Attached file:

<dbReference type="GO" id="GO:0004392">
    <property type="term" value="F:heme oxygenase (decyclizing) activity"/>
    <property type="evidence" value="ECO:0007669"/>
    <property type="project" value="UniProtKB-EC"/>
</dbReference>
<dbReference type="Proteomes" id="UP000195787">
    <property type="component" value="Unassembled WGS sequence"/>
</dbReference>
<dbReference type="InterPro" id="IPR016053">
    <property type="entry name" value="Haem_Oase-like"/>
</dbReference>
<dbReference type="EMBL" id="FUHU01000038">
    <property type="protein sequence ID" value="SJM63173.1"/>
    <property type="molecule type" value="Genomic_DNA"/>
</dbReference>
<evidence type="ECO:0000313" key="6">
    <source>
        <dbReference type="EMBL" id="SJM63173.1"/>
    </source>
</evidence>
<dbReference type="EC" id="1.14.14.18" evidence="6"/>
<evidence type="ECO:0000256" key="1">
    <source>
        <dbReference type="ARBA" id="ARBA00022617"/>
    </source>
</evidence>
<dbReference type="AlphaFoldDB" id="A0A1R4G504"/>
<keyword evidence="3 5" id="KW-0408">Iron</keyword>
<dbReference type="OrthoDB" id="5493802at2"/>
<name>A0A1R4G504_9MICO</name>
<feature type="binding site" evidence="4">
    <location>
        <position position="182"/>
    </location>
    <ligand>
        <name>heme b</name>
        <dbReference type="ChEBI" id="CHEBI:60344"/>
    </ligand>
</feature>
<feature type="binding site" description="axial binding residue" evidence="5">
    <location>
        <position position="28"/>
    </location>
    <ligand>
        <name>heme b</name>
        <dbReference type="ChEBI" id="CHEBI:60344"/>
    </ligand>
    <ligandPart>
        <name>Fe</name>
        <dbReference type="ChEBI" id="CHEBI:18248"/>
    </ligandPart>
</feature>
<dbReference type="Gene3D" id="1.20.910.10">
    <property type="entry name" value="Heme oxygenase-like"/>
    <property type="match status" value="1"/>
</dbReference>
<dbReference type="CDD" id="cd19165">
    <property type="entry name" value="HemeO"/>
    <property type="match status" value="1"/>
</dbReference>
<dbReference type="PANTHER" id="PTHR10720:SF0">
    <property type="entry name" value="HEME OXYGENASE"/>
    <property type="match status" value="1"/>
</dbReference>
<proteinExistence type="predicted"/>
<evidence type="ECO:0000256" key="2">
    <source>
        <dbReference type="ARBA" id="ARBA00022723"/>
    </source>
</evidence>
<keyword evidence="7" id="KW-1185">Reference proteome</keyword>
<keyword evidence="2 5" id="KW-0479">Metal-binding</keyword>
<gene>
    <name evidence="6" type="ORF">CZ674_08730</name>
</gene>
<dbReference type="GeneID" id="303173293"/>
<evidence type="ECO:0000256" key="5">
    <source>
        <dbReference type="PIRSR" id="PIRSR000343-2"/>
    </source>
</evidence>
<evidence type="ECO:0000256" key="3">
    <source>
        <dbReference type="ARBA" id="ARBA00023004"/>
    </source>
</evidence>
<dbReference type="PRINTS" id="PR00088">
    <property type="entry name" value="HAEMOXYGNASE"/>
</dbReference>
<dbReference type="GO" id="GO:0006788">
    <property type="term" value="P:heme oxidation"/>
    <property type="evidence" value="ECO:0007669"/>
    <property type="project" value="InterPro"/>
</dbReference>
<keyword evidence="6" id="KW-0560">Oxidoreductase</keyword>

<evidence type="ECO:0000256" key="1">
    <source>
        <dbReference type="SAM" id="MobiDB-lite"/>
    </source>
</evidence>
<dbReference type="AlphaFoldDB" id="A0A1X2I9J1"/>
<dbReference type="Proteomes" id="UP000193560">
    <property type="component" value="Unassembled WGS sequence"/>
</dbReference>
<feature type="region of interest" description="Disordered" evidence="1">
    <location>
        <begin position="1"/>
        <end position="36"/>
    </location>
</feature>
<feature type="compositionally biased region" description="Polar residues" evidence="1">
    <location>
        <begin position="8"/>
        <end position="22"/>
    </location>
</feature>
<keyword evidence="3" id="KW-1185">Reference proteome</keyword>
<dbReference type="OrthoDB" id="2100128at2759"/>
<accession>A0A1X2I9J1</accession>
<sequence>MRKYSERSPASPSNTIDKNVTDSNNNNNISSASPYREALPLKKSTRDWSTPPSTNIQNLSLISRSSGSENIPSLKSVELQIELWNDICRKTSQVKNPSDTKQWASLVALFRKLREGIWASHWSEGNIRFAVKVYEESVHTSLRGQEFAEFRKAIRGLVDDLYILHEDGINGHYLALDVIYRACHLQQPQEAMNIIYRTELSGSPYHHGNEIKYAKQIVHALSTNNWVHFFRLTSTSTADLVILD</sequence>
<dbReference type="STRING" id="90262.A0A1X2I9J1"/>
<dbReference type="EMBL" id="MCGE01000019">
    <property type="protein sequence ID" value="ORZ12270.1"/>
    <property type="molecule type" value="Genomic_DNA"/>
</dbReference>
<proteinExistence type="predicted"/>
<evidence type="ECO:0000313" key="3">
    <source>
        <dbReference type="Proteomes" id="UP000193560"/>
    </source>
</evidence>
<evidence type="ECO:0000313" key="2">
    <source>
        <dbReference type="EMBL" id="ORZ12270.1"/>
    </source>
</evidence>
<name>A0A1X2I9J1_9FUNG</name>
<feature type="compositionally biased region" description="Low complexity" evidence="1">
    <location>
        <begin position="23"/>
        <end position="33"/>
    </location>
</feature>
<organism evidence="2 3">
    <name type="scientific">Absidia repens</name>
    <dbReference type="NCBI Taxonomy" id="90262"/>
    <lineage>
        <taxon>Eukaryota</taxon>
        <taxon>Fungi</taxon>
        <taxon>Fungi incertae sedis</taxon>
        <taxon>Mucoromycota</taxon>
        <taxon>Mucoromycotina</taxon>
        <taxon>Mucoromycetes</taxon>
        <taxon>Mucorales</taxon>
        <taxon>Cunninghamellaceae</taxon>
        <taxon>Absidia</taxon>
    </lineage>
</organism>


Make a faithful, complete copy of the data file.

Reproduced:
<dbReference type="GO" id="GO:0004392">
    <property type="term" value="F:heme oxygenase (decyclizing) activity"/>
    <property type="evidence" value="ECO:0007669"/>
    <property type="project" value="UniProtKB-EC"/>
</dbReference>
<dbReference type="Proteomes" id="UP000195787">
    <property type="component" value="Unassembled WGS sequence"/>
</dbReference>
<dbReference type="InterPro" id="IPR016053">
    <property type="entry name" value="Haem_Oase-like"/>
</dbReference>
<dbReference type="EMBL" id="FUHU01000038">
    <property type="protein sequence ID" value="SJM63173.1"/>
    <property type="molecule type" value="Genomic_DNA"/>
</dbReference>
<evidence type="ECO:0000313" key="6">
    <source>
        <dbReference type="EMBL" id="SJM63173.1"/>
    </source>
</evidence>
<dbReference type="EC" id="1.14.14.18" evidence="6"/>
<evidence type="ECO:0000256" key="1">
    <source>
        <dbReference type="ARBA" id="ARBA00022617"/>
    </source>
</evidence>
<dbReference type="AlphaFoldDB" id="A0A1R4G504"/>
<keyword evidence="3 5" id="KW-0408">Iron</keyword>
<dbReference type="OrthoDB" id="5493802at2"/>
<name>A0A1R4G504_9MICO</name>
<feature type="binding site" evidence="4">
    <location>
        <position position="182"/>
    </location>
    <ligand>
        <name>heme b</name>
        <dbReference type="ChEBI" id="CHEBI:60344"/>
    </ligand>
</feature>
<feature type="binding site" description="axial binding residue" evidence="5">
    <location>
        <position position="28"/>
    </location>
    <ligand>
        <name>heme b</name>
        <dbReference type="ChEBI" id="CHEBI:60344"/>
    </ligand>
    <ligandPart>
        <name>Fe</name>
        <dbReference type="ChEBI" id="CHEBI:18248"/>
    </ligandPart>
</feature>
<dbReference type="Gene3D" id="1.20.910.10">
    <property type="entry name" value="Heme oxygenase-like"/>
    <property type="match status" value="1"/>
</dbReference>
<dbReference type="CDD" id="cd19165">
    <property type="entry name" value="HemeO"/>
    <property type="match status" value="1"/>
</dbReference>
<dbReference type="PANTHER" id="PTHR10720:SF0">
    <property type="entry name" value="HEME OXYGENASE"/>
    <property type="match status" value="1"/>
</dbReference>
<proteinExistence type="predicted"/>
<evidence type="ECO:0000256" key="2">
    <source>
        <dbReference type="ARBA" id="ARBA00022723"/>
    </source>
</evidence>
<keyword evidence="7" id="KW-1185">Reference proteome</keyword>
<keyword evidence="2 5" id="KW-0479">Metal-binding</keyword>
<gene>
    <name evidence="6" type="ORF">CZ674_08730</name>
</gene>
<dbReference type="GeneID" id="303173293"/>
<evidence type="ECO:0000256" key="5">
    <source>
        <dbReference type="PIRSR" id="PIRSR000343-2"/>
    </source>
</evidence>
<evidence type="ECO:0000256" key="3">
    <source>
        <dbReference type="ARBA" id="ARBA00023004"/>
    </source>
</evidence>
<dbReference type="PRINTS" id="PR00088">
    <property type="entry name" value="HAEMOXYGNASE"/>
</dbReference>
<dbReference type="GO" id="GO:0006788">
    <property type="term" value="P:heme oxidation"/>
    <property type="evidence" value="ECO:0007669"/>
    <property type="project" value="InterPro"/>
</dbReference>
<keyword evidence="6" id="KW-0560">Oxidoreductase</keyword>

<evidence type="ECO:0000256" key="1">
    <source>
        <dbReference type="SAM" id="MobiDB-lite"/>
    </source>
</evidence>
<dbReference type="AlphaFoldDB" id="A0A1X2I9J1"/>
<dbReference type="Proteomes" id="UP000193560">
    <property type="component" value="Unassembled WGS sequence"/>
</dbReference>
<feature type="region of interest" description="Disordered" evidence="1">
    <location>
        <begin position="1"/>
        <end position="36"/>
    </location>
</feature>
<feature type="compositionally biased region" description="Polar residues" evidence="1">
    <location>
        <begin position="8"/>
        <end position="22"/>
    </location>
</feature>
<keyword evidence="3" id="KW-1185">Reference proteome</keyword>
<dbReference type="OrthoDB" id="2100128at2759"/>
<accession>A0A1X2I9J1</accession>
<sequence>MRKYSERSPASPSNTIDKNVTDSNNNNNISSASPYREALPLKKSTRDWSTPPSTNIQNLSLISRSSGSENIPSLKSVELQIELWNDICRKTSQVKNPSDTKQWASLVALFRKLREGIWASHWSEGNIRFAVKVYEESVHTSLRGQEFAEFRKAIRGLVDDLYILHEDGINGHYLALDVIYRACHLQQPQEAMNIIYRTELSGSPYHHGNEIKYAKQIVHALSTNNWVHFFRLTSTSTADLVILD</sequence>
<dbReference type="STRING" id="90262.A0A1X2I9J1"/>
<dbReference type="EMBL" id="MCGE01000019">
    <property type="protein sequence ID" value="ORZ12270.1"/>
    <property type="molecule type" value="Genomic_DNA"/>
</dbReference>
<proteinExistence type="predicted"/>
<evidence type="ECO:0000313" key="3">
    <source>
        <dbReference type="Proteomes" id="UP000193560"/>
    </source>
</evidence>
<evidence type="ECO:0000313" key="2">
    <source>
        <dbReference type="EMBL" id="ORZ12270.1"/>
    </source>
</evidence>
<name>A0A1X2I9J1_9FUNG</name>
<feature type="compositionally biased region" description="Low complexity" evidence="1">
    <location>
        <begin position="23"/>
        <end position="33"/>
    </location>
</feature>
<organism evidence="2 3">
    <name type="scientific">Absidia repens</name>
    <dbReference type="NCBI Taxonomy" id="90262"/>
    <lineage>
        <taxon>Eukaryota</taxon>
        <taxon>Fungi</taxon>
        <taxon>Fungi incertae sedis</taxon>
        <taxon>Mucoromycota</taxon>
        <taxon>Mucoromycotina</taxon>
        <taxon>Mucoromycetes</taxon>
        <taxon>Mucorales</taxon>
        <taxon>Cunninghamellaceae</taxon>
        <taxon>Absidia</taxon>
    </lineage>
</organism>